NANJING Automobile Corp said yesterday it plans to start exporting its Chinese-made MG 7 series cars as early as the second half of next year, seeking to revive the UK's most famous car brand globally.
The Chinese owner of the bankrupt British car giant MG Rover aims to sell its MG 7 series premier sedans in Malaysia, Russia and Britain, said Tang Yuejin, vice general manager of Nanjing MG Automotive Co Ltd.
"We are be able to export at any time as we have passed all the technical tests including emission (standard) from VCA, the designated UK Vehicle Type Approval authority," said Tang.
But Tang said the company has no plans to build the model in its plant in Britain.
Nanjing Auto, China's oldest car maker with a more than 60-year history, outbid Shanghai Automotive Industry Corp to buy the failed British MG Rover Group for 53 million pounds (US$103 million) in July, 2005.
The car maker's plant in Nanjing, which is designed to turn out 200,000 units annually within five years, is also the main auto parts supplier to the former Rover plant at Longbridge in Birmingham, which just restarted making MG TF sports cars.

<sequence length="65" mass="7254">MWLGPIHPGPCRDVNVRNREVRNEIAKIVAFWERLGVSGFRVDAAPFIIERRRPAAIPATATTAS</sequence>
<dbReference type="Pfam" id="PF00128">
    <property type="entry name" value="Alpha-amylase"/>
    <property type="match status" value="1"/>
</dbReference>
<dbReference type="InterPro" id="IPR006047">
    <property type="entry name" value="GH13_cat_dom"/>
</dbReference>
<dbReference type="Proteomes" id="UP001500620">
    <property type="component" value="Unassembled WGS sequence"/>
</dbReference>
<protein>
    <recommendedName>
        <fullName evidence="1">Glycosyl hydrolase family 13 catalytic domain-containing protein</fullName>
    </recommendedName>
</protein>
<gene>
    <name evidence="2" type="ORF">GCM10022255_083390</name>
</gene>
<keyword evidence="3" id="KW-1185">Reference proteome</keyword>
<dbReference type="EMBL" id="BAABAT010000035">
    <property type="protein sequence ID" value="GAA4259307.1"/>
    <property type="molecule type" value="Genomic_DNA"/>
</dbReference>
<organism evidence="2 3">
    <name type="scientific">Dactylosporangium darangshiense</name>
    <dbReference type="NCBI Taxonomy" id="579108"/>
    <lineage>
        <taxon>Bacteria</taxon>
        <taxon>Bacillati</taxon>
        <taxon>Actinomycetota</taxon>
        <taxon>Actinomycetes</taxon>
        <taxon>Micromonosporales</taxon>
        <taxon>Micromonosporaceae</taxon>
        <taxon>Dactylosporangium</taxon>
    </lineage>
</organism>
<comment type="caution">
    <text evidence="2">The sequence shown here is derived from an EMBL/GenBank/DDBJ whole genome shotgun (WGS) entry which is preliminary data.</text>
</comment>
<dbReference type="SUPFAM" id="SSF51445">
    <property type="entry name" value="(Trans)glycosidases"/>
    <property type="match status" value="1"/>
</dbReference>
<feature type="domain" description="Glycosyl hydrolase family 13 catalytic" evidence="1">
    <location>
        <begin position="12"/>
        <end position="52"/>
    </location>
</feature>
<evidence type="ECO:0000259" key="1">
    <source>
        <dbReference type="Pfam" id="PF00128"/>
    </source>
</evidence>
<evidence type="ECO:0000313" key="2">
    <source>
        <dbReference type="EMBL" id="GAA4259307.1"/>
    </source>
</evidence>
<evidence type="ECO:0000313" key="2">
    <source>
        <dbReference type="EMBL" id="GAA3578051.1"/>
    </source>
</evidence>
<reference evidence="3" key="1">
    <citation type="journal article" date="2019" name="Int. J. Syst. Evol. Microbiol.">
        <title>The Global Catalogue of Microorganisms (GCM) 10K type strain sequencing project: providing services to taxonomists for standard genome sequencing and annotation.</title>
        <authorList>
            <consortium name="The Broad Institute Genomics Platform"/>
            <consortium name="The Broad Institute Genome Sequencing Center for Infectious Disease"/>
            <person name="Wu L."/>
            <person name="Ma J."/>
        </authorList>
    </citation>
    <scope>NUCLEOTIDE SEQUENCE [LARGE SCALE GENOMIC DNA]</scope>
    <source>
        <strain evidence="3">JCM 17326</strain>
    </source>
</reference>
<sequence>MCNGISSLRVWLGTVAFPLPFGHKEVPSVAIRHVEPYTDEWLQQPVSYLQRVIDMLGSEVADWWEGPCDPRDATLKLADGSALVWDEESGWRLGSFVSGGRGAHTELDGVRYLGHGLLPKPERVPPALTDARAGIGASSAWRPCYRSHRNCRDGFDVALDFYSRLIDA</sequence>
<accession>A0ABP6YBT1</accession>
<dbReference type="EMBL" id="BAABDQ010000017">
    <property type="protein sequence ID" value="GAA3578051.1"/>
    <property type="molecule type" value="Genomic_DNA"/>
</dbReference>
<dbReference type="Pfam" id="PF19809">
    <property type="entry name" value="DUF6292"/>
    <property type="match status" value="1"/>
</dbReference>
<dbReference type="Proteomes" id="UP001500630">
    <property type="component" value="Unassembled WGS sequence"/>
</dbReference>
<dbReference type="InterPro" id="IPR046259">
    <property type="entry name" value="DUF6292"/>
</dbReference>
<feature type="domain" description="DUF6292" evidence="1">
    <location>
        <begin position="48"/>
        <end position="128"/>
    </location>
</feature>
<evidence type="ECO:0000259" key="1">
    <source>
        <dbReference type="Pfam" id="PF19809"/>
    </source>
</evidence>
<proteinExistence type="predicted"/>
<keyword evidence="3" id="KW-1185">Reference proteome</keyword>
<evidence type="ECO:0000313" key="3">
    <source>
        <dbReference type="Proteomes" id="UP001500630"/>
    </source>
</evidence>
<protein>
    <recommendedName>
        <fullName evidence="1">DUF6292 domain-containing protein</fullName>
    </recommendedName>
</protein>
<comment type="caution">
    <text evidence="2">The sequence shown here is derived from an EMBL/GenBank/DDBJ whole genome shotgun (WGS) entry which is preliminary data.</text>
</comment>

"We are confident of market acceptance because British cars have their unique features and are models of art compared with others," said Zhang Xin, general manager of Nanjing MG.
The first Chinese-made MG cars, costing between 200,000 yuan (US$26,315) and 400,000 yuan, will go on sale next month. The MG 3 series, a smaller-sized sedan with engine capacity of 1.4-liter will hit the market early next year.
Initially there will be 40 dealerships and more will be set up in Shanghai, Guangzhou and other cities, Zhang said.
In addition to a US$2 billion investment in reviving the MG brand worldwide, Nanjing Auto also got a US$260 million loan from a Chinese policy bank in March as financial aid to expand production and go overseas.
SAIC, which acquired intellectual property rights of Rover 75 before MG Rover collapsed, has already launched the Roewe 750 at the end of last year.
In order to improve operational efficiency, Nanjing Auto is also eying to cooperate with SAIC, China's largest car maker, on a possible tie-up to develop the MG and Rover models.
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